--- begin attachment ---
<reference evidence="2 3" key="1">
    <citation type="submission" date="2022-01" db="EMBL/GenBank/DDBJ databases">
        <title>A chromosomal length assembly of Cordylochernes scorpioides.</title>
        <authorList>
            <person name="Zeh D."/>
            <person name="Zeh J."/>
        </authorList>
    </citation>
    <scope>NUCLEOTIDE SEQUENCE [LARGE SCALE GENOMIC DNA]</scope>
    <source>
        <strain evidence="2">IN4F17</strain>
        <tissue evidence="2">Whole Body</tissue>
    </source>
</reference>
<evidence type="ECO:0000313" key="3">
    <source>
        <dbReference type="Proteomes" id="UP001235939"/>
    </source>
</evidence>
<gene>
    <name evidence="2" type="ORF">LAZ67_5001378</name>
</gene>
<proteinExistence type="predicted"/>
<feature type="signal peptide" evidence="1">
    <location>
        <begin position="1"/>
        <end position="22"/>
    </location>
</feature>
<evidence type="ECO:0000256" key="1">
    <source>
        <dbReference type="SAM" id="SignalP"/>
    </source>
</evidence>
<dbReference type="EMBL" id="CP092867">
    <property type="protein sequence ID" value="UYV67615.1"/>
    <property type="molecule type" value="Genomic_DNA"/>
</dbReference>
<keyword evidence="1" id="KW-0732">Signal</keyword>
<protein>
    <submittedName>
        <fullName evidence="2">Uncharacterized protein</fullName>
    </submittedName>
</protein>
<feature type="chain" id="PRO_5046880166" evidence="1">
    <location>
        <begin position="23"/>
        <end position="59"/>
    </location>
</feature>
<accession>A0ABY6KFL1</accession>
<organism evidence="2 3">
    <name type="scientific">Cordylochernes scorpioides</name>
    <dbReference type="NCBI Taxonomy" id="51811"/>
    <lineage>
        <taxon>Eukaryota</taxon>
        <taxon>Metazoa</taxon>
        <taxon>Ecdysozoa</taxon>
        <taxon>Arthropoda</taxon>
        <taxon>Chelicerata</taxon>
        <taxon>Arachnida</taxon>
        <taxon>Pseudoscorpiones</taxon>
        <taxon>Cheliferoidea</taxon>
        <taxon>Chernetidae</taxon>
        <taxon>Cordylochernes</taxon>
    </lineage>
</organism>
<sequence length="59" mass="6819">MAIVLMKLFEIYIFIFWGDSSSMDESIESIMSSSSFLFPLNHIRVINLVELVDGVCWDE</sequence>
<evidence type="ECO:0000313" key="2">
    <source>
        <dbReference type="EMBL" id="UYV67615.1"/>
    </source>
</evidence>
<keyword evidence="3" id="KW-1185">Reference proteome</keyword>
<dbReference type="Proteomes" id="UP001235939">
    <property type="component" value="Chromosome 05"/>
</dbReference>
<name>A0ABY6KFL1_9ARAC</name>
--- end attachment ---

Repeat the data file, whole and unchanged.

<reference evidence="2 3" key="1">
    <citation type="submission" date="2022-01" db="EMBL/GenBank/DDBJ databases">
        <title>A chromosomal length assembly of Cordylochernes scorpioides.</title>
        <authorList>
            <person name="Zeh D."/>
            <person name="Zeh J."/>
        </authorList>
    </citation>
    <scope>NUCLEOTIDE SEQUENCE [LARGE SCALE GENOMIC DNA]</scope>
    <source>
        <strain evidence="2">IN4F17</strain>
        <tissue evidence="2">Whole Body</tissue>
    </source>
</reference>
<evidence type="ECO:0000313" key="3">
    <source>
        <dbReference type="Proteomes" id="UP001235939"/>
    </source>
</evidence>
<gene>
    <name evidence="2" type="ORF">LAZ67_5001378</name>
</gene>
<proteinExistence type="predicted"/>
<feature type="signal peptide" evidence="1">
    <location>
        <begin position="1"/>
        <end position="22"/>
    </location>
</feature>
<evidence type="ECO:0000256" key="1">
    <source>
        <dbReference type="SAM" id="SignalP"/>
    </source>
</evidence>
<dbReference type="EMBL" id="CP092867">
    <property type="protein sequence ID" value="UYV67615.1"/>
    <property type="molecule type" value="Genomic_DNA"/>
</dbReference>
<keyword evidence="1" id="KW-0732">Signal</keyword>
<protein>
    <submittedName>
        <fullName evidence="2">Uncharacterized protein</fullName>
    </submittedName>
</protein>
<feature type="chain" id="PRO_5046880166" evidence="1">
    <location>
        <begin position="23"/>
        <end position="59"/>
    </location>
</feature>
<accession>A0ABY6KFL1</accession>
<organism evidence="2 3">
    <name type="scientific">Cordylochernes scorpioides</name>
    <dbReference type="NCBI Taxonomy" id="51811"/>
    <lineage>
        <taxon>Eukaryota</taxon>
        <taxon>Metazoa</taxon>
        <taxon>Ecdysozoa</taxon>
        <taxon>Arthropoda</taxon>
        <taxon>Chelicerata</taxon>
        <taxon>Arachnida</taxon>
        <taxon>Pseudoscorpiones</taxon>
        <taxon>Cheliferoidea</taxon>
        <taxon>Chernetidae</taxon>
        <taxon>Cordylochernes</taxon>
    </lineage>
</organism>
<sequence length="59" mass="6819">MAIVLMKLFEIYIFIFWGDSSSMDESIESIMSSSSFLFPLNHIRVINLVELVDGVCWDE</sequence>
<evidence type="ECO:0000313" key="2">
    <source>
        <dbReference type="EMBL" id="UYV67615.1"/>
    </source>
</evidence>
<keyword evidence="3" id="KW-1185">Reference proteome</keyword>
<dbReference type="Proteomes" id="UP001235939">
    <property type="component" value="Chromosome 05"/>
</dbReference>
<name>A0ABY6KFL1_9ARAC</name>